I was having lunch in a local restaurant recently, chatting up the patron sitting on the other side of me at the bar while my husband finished up an e-mail on his phone.
No, the guy beside me wasn’t from around there, he was from the next town over but he was there to pick up some business leads during the film festival that was going on.
He was in advertising, had gotten his degree in advertising, but really wanted to make documentary films. Did we like the weather? His hamburger came. “Can’t go wrong with a hamburger.”
I looked away for a moment and—when I looked back—saw that the hamburger had been entirely eaten and the guy was off his stool walking out with a “Nice talking to you, have a good day,” thrown over his shoulder as he seemed to be quickly heading toward the door.
“Boy, that was fast,” I thought.
That’s when it dawned on me.
“Did you know that guy?” the bartender asked.
“No,” I didn’t know him, I told her. “Did he pay his bill? I had the feeling he skipped on his bill.”
In fact, the bartender said, her face pale, he hadn’t paid. He hadn’t even asked for the bill. “He just up and left.”
What personal history and combination of factors results in a grown man sitting at a bar, chatting about his college degrees, ordering food from hardworking staff members, and stealing in such a petty way?
What brokenness was he hiding or was never addressed in him? What lack of self-awareness and lack of self-responsibility did he live with?
I have to admit, when I saw the look on the young bartender’s face it was hard not to judge the man as a thief; hard not to call him names and wish that he wasn’t in the world. Just as I was reaching for my wallet to cover what I thought the bartender was going to lose in wages, the manager came over.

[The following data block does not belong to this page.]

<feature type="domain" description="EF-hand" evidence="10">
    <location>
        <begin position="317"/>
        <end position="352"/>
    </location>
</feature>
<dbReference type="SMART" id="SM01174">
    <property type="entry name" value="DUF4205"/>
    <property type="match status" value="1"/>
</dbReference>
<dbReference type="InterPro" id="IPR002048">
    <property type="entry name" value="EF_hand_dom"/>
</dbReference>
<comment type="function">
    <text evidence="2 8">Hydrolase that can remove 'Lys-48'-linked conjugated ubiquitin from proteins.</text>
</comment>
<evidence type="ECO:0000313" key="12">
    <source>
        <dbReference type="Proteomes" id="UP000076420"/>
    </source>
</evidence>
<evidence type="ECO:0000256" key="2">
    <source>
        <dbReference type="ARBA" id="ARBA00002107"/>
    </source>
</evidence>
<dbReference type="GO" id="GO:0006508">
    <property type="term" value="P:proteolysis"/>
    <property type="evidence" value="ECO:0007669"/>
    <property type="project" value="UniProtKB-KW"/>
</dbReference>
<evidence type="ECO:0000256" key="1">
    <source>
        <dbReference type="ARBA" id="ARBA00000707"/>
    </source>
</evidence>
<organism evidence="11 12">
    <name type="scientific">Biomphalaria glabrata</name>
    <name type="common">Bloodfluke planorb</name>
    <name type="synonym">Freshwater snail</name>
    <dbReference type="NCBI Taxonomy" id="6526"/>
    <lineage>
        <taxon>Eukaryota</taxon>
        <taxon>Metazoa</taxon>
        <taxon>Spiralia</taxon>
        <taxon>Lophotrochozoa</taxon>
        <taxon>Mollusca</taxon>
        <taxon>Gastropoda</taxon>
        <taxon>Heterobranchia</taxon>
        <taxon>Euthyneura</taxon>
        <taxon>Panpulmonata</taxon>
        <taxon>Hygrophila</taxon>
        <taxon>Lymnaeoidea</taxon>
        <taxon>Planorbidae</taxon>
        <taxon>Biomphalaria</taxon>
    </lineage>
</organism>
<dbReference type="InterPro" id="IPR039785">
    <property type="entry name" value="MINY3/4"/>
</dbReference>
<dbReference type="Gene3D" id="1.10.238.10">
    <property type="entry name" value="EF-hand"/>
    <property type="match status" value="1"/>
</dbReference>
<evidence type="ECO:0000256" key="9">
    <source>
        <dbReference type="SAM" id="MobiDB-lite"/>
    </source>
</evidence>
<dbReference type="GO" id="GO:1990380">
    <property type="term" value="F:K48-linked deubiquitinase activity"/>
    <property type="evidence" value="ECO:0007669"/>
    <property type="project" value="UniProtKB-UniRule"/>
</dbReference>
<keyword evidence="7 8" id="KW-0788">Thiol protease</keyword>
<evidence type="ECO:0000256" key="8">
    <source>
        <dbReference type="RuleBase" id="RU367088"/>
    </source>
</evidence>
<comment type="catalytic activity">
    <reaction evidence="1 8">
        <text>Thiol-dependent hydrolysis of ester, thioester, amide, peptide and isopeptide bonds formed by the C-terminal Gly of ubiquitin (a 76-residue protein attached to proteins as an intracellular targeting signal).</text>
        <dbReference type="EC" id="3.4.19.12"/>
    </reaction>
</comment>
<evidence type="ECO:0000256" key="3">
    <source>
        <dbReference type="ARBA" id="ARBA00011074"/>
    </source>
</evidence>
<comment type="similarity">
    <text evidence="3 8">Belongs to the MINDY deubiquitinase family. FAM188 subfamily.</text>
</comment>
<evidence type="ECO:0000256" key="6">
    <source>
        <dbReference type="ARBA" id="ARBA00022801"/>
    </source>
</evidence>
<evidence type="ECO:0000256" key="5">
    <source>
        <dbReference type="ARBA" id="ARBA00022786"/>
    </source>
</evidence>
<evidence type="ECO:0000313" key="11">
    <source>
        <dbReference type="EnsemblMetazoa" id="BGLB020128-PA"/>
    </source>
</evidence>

“Don’t worry,” she waved her hand at me and told the bartender, “The house will cover it.”
I had a meditation teacher once who admonished us not to live life in such a way as to “leave a hole.”
“When we leave a hole, others fall into it,” she’d said.
I have never forgotten her wise words and thought of them when I experienced the hole that the guy next to me at the bar had left.
“Don’t worry, the house will cover it,” the manager had said.
Her words made all the difference to me. Instead of feeling uncomfortable because of what had happened, instead of having to fill the hole with my judgment or arrogance—“I would never leave a bill unpaid,” “I’m better than that,” “That guy’s a jerk,”—I felt the matter had been respectfully resolved.
I was impressed by the restaurant’s policy of supporting its staff, recognizing that they were not responsible for the weaknesses of others. It was a business policy that filled holes that strangers left so that others—their staff in particular—would not fall into them.
Author: Carmelene Siani
Editor: Catherine Monkman
Image: Natesh Ramasamy/Flickr